Anyone still believing we live in a “post-racial” society has not been reading the comments section, to any given online post. Once you get past all the raw vitriol, that net anonymity affords such people, there is at least one legitimate question, which drives their collective argument. Why do we need to culturally revise established iconic characters (the singular ones, not the interchangeable title-holder ones)?

Why indeed. The point to all these re-imaginings has been to keep such properties relatable to a changing fanbase demographic, by keeping said properties socially/ culturally relevant. One of the keys to Marvel’s initial trumping of DC, was a stable of characters that reflected the complexities of the 60s & 70s, while DC was still playing to 30s & 40s set. When Superman came on the scene, no one questioned why an entire alien species would look like Caucasian Humans, specifically. Personally, I always believed that Superman should have been like Martian Manhunter, all along; but that ship has sailed. The point was to make his adoption by readers, as the champion of “the American way,” palatable to them.

Marvel broadened its character pool, not just to attract a more diverse readership, but to cater to broadening cultural curiosity, among its core readership. This was the counter-culture, with white readers sharing an interest in urban vigilantism (Luke Cage), and seeing Black characters outside of the typical roles (King T’Challa) – and it worked for them. DC followed suit, introducing the likes of John Stewart (the Green Lantern, not the comedian), and Cyborg. Things sort of settled into a new status quo, for the rest of the 20th Century; so diversity just wasn’t a thing, anymore, and that’s the way a lot of purists remember the comic character landscape.

Personally, I seem to recall DC characters like Black Lightning (technically, a Hanna Barbera creation, later adopted by DC). His powers: regular lightning projection. So… he was called Black Lightning because he was… black? They’ve since upgraded the character to a wielder of actual black lightning. Black Manta, on the other hand… co-opting the cultural significance of Marvel’s Black Panther just didn’t lend itself to a struggle over control of the high seas. Beyond Black Panther, the most significant characters of diversity were the ones that didn’t  draw attention to their ethno-cultural identities. Falcon wasn’t ‘Black Falcon;’ Steel wasn’t ‘Black Superman.’

Of course, those were original characters – which plays directly to Michelle’s point. I think the key difference, between then & now, is the matter of demand. Comics now constitute a global mega-market; so attention to things like demographics factor in now more than ever. This is the social media age. More to the point, this is the ‘selfie’ age, where people are more interested in seeing themselves, reflected in the media, than seeing how the other half lives. At the same time execs & creators are trying to appeal to broader markets, they seem to be alienating narrower ones. The emphasis has shifted away from the universal ideals of a character, to the specific identity/ cultural relatability of a character.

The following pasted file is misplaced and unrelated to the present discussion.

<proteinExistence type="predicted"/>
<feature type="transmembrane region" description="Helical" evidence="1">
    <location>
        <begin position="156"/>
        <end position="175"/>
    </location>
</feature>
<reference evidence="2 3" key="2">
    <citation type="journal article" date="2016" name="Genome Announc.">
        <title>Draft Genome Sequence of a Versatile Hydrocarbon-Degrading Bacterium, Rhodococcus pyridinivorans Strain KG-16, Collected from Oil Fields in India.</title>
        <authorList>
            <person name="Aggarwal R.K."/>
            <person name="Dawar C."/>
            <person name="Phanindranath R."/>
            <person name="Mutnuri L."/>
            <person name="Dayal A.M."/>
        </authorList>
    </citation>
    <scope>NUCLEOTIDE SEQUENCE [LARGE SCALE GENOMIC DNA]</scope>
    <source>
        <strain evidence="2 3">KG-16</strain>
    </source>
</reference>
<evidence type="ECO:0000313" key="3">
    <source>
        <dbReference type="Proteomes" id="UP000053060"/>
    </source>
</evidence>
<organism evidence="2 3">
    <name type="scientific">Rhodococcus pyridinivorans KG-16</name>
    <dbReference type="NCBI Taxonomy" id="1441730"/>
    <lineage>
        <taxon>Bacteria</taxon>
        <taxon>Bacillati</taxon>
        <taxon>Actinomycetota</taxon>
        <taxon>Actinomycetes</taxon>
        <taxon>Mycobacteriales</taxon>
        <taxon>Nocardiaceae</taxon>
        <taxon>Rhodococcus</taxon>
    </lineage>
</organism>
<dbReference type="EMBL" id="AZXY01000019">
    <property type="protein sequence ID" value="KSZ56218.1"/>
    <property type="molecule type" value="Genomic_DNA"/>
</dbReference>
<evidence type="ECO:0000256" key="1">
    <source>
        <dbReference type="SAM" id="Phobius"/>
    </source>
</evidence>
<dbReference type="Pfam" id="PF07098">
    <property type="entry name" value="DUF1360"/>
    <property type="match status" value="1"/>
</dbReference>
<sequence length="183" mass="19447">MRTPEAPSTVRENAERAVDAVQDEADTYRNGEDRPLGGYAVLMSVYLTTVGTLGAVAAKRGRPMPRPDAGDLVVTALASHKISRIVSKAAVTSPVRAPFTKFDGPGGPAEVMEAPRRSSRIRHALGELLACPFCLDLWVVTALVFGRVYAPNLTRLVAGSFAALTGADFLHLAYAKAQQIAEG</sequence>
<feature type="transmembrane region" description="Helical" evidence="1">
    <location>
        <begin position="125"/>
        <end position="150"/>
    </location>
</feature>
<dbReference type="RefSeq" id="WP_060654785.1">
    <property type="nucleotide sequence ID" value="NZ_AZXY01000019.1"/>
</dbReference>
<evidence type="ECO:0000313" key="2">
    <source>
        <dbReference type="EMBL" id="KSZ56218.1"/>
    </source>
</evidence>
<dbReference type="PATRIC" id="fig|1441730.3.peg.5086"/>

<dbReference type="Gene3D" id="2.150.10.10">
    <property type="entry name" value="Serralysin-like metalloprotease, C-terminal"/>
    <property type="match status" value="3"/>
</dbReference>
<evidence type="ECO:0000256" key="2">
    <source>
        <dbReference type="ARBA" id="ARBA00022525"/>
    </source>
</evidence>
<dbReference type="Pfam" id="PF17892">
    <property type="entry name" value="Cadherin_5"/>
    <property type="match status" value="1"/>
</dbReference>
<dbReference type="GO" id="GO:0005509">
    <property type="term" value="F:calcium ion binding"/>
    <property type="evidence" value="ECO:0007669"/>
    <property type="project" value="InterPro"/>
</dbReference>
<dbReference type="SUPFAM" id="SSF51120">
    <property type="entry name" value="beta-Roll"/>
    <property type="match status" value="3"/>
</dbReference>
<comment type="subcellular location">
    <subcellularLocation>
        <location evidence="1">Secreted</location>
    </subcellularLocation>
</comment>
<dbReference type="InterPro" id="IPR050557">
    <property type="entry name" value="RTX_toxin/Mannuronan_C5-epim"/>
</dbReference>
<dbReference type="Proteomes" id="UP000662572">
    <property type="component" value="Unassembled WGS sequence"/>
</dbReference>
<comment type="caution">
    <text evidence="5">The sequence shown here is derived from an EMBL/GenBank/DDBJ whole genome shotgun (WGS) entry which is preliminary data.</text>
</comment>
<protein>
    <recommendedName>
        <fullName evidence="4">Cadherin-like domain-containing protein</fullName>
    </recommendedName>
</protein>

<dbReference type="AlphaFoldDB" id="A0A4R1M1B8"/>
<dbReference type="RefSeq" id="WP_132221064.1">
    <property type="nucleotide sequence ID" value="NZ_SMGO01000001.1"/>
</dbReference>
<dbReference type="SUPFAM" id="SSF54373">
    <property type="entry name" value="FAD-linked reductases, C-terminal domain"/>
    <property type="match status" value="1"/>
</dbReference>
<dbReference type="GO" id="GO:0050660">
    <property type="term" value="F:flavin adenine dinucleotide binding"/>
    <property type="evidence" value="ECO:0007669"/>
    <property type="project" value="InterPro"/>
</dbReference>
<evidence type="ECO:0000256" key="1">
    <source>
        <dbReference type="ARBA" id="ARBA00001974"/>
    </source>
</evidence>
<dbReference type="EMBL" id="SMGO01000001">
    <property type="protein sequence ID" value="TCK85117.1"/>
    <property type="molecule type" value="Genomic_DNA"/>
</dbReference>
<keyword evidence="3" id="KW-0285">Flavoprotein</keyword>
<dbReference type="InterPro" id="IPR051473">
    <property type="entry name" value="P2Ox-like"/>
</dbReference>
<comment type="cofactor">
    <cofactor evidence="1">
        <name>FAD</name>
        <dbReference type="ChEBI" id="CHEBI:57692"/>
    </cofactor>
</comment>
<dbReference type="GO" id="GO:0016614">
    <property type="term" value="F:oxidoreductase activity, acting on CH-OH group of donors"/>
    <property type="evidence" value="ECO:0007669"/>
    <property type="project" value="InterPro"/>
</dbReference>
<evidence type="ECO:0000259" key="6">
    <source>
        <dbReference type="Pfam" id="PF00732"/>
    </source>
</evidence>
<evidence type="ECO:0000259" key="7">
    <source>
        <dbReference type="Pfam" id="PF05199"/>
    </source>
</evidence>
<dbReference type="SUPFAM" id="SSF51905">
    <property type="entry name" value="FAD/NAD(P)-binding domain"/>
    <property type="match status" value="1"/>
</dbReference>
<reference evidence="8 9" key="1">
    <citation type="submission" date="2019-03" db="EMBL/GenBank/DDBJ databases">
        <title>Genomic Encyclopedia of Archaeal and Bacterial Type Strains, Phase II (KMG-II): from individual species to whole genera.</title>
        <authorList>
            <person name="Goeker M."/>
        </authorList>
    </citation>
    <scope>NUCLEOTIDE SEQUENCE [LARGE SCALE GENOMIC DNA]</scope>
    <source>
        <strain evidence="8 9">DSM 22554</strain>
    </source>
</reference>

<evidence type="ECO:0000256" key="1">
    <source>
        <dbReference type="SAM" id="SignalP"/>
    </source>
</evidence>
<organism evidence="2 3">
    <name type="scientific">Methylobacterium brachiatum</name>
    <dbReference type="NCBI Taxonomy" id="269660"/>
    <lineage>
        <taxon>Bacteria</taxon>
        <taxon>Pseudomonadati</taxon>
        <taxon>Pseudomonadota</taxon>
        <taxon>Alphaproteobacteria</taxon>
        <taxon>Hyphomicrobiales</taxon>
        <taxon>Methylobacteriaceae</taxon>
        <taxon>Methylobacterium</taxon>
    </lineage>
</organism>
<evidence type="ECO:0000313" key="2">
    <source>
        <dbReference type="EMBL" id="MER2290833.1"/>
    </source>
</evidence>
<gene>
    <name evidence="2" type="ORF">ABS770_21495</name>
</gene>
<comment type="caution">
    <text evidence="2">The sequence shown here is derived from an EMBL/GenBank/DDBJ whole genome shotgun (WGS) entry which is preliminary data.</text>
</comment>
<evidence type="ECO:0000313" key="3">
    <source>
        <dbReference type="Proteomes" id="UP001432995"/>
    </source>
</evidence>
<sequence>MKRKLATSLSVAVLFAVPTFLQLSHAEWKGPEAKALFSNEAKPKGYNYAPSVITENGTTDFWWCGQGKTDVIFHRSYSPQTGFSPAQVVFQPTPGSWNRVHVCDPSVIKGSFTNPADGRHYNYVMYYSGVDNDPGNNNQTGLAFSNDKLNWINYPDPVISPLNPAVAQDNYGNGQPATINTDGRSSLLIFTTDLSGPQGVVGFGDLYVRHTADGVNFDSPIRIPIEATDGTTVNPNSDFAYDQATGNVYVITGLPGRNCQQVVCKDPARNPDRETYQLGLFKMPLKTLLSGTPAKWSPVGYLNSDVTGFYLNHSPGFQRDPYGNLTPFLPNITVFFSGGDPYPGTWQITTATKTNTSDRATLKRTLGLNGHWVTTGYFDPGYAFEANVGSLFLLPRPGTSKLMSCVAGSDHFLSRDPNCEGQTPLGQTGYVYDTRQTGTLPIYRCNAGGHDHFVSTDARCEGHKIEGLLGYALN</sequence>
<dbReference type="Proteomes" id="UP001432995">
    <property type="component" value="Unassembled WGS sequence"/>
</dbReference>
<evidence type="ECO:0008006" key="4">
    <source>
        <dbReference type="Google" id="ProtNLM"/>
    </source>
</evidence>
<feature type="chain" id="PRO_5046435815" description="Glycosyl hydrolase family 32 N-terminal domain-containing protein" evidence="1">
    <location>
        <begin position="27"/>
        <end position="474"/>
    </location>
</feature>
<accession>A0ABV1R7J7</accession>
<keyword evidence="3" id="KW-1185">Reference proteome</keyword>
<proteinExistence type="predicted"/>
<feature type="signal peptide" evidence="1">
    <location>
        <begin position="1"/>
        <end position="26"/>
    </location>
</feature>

Anybody remember that dust-up, over Rue being black, when the first Hunger Games film dropped?

It would be easy to cite this as a ‘white’ issue, as Michelle sort of did, since the revisions are being applied to an overwhelmingly white character pool, that relating fans may feel protective of. I, for one, would be interested in seeing what comes of a proposed white South African, as the Black Panther. At the same time, I can cite why that wouldn’t fly: white faces have been superimposed over other cultural settings since forever (The Phantom, Allan Quartermain, Shogun/ The Last Samurai, Dances with Wolves, etc.), in order to give ‘mainstream’ consumers a point of reference, from within those cultures.

The fact that certain quarters are genuinely threatened by diversity revision, is a good reason, in and of itself, to just not perpetuate it. Not to placate the dickish behavior (and you know it’s dickish when cosplayers are being told who they can/ can’t play) that has come of it – far from it. No, the key to expanding consumer share is actually expanding the character, setting, and story pool; not by re-purposing a larger share of the pre-existing one.

It shouldn’t take Batman fatigue to inspire a call for new characters, in new settings. Milestone was as close as we got, in mainstream comics; but most of those characters have been rolled into the regular DC stable, as something of a minority reserve. Maybe we’re overdue for another cultural revolution (even if net homogeneity has been counterproductive, in that regard), and maybe we just lack the same capacity for cultural curiosity. Well then, maybe the real answer is just taking more chances with old fashioned good story telling/ character development. Michelle’s rant was over a lack of originality, period.

Ultimately, that makes the real problem risk aversion. Outside a few self-starters, like Eric Dean Seaton, the powers-that-be seem content to just keep trying to reinvent the wheel, rather than come up with an airplane. No one is stealing the white man’s superheroes, Michelle; The Man has simply been painting the same model, in different colors, to attract buyers of color. The problem isn’t how diversity is being addressed, by way of comic culture, but how it’s being wrongly applied/ exploited for profit.

I mean, I don’t care what side of the divide you fall on, we all hate The Man, don’t we… ?

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About the author

Sam Joseph

Sam is an Avid consumer/observer of Geek culture, and collector of Fanboy media from earliest memory. Armchair sociologist and futurist. Honest critic with satirical if not absurdist­­ wit with some experience in comics/ animation production.